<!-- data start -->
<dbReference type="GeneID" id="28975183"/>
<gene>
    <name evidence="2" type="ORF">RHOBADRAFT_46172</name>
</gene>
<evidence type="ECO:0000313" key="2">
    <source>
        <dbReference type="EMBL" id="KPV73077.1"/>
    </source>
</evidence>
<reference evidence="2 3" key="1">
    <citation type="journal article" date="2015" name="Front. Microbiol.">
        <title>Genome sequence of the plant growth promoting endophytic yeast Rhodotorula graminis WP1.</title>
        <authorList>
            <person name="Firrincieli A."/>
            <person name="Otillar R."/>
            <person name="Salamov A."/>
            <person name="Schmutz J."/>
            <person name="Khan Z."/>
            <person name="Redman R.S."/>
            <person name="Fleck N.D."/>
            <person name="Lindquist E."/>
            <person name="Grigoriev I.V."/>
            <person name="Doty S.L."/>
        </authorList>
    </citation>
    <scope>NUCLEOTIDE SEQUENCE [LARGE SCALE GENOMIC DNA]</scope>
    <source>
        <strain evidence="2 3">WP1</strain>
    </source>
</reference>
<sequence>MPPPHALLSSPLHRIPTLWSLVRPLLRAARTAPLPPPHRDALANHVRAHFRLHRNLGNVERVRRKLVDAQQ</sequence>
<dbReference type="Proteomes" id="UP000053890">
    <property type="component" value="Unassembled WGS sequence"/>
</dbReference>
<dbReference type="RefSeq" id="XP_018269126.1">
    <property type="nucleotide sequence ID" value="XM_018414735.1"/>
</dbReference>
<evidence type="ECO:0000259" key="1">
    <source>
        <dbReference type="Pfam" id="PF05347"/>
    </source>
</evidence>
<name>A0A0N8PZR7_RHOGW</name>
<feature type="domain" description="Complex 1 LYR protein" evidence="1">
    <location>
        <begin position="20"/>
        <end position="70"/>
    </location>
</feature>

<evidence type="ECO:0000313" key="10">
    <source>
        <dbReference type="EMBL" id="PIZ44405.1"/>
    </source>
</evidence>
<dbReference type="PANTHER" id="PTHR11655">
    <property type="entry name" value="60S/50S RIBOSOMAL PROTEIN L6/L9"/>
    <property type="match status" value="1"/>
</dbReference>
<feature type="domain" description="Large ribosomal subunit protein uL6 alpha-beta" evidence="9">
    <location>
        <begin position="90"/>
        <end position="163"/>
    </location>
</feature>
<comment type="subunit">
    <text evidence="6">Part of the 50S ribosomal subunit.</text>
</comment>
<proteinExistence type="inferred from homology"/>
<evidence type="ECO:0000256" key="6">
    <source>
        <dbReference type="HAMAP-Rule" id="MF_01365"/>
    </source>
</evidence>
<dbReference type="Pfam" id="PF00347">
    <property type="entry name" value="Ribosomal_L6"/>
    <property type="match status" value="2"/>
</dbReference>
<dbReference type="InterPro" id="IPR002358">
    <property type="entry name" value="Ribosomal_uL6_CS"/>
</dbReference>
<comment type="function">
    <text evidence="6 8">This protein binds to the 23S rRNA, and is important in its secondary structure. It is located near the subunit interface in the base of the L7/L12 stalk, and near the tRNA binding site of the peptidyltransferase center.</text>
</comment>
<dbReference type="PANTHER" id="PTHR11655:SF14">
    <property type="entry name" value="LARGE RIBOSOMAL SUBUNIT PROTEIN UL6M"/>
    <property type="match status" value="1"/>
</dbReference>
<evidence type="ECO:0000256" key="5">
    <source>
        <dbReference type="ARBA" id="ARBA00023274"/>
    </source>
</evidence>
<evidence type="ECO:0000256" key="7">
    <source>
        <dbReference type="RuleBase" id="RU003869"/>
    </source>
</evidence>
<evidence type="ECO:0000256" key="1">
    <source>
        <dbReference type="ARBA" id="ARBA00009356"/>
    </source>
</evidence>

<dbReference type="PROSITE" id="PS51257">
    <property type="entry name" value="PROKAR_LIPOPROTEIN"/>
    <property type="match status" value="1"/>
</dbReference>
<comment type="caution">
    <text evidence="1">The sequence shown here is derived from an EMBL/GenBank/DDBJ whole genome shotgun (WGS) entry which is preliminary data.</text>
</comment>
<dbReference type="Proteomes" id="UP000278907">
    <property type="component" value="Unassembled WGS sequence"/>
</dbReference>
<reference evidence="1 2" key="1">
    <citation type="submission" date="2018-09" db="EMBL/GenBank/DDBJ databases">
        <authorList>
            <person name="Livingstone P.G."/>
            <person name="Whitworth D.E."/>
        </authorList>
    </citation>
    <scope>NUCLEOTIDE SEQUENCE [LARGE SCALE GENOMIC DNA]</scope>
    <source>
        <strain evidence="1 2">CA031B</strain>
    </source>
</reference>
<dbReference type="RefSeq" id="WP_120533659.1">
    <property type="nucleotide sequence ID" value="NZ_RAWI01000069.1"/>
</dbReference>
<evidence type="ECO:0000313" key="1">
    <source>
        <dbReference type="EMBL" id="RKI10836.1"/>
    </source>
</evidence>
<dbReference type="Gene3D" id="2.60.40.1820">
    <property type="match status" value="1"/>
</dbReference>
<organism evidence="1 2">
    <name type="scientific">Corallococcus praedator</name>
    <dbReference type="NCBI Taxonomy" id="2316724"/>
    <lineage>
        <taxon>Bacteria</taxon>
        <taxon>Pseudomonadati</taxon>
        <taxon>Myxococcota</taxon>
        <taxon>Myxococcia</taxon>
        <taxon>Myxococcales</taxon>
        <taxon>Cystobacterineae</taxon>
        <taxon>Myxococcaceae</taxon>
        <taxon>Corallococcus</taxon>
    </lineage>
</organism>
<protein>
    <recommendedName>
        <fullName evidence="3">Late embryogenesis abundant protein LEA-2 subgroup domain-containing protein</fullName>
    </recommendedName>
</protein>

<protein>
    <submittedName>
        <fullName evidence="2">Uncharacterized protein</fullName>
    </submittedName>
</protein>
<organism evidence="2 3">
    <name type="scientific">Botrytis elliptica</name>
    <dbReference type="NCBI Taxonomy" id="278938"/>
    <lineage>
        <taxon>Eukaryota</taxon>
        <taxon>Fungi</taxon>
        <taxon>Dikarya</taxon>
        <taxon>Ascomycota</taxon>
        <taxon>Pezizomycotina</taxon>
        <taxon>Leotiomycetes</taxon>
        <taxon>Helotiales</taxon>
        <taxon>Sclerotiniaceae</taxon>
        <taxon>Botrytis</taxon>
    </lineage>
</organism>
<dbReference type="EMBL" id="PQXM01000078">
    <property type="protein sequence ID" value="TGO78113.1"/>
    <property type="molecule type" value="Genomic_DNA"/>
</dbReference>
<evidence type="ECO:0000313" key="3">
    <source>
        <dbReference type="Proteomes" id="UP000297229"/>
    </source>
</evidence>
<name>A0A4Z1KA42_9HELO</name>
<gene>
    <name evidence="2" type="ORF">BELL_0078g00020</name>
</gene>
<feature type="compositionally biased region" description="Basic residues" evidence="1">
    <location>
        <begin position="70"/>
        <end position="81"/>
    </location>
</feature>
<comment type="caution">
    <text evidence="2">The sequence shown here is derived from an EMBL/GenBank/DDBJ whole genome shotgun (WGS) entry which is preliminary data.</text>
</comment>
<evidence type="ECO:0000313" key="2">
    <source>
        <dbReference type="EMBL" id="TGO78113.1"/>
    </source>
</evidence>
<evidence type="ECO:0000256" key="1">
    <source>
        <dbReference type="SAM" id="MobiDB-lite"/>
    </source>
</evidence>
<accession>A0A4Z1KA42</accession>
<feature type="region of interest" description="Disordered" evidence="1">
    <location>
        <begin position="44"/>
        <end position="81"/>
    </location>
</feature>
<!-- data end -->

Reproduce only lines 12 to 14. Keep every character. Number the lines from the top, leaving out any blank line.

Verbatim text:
        <title>Genome sequence of the plant growth promoting endophytic yeast Rhodotorula graminis WP1.</title>
        <authorList>
            <person name="Firrincieli A."/>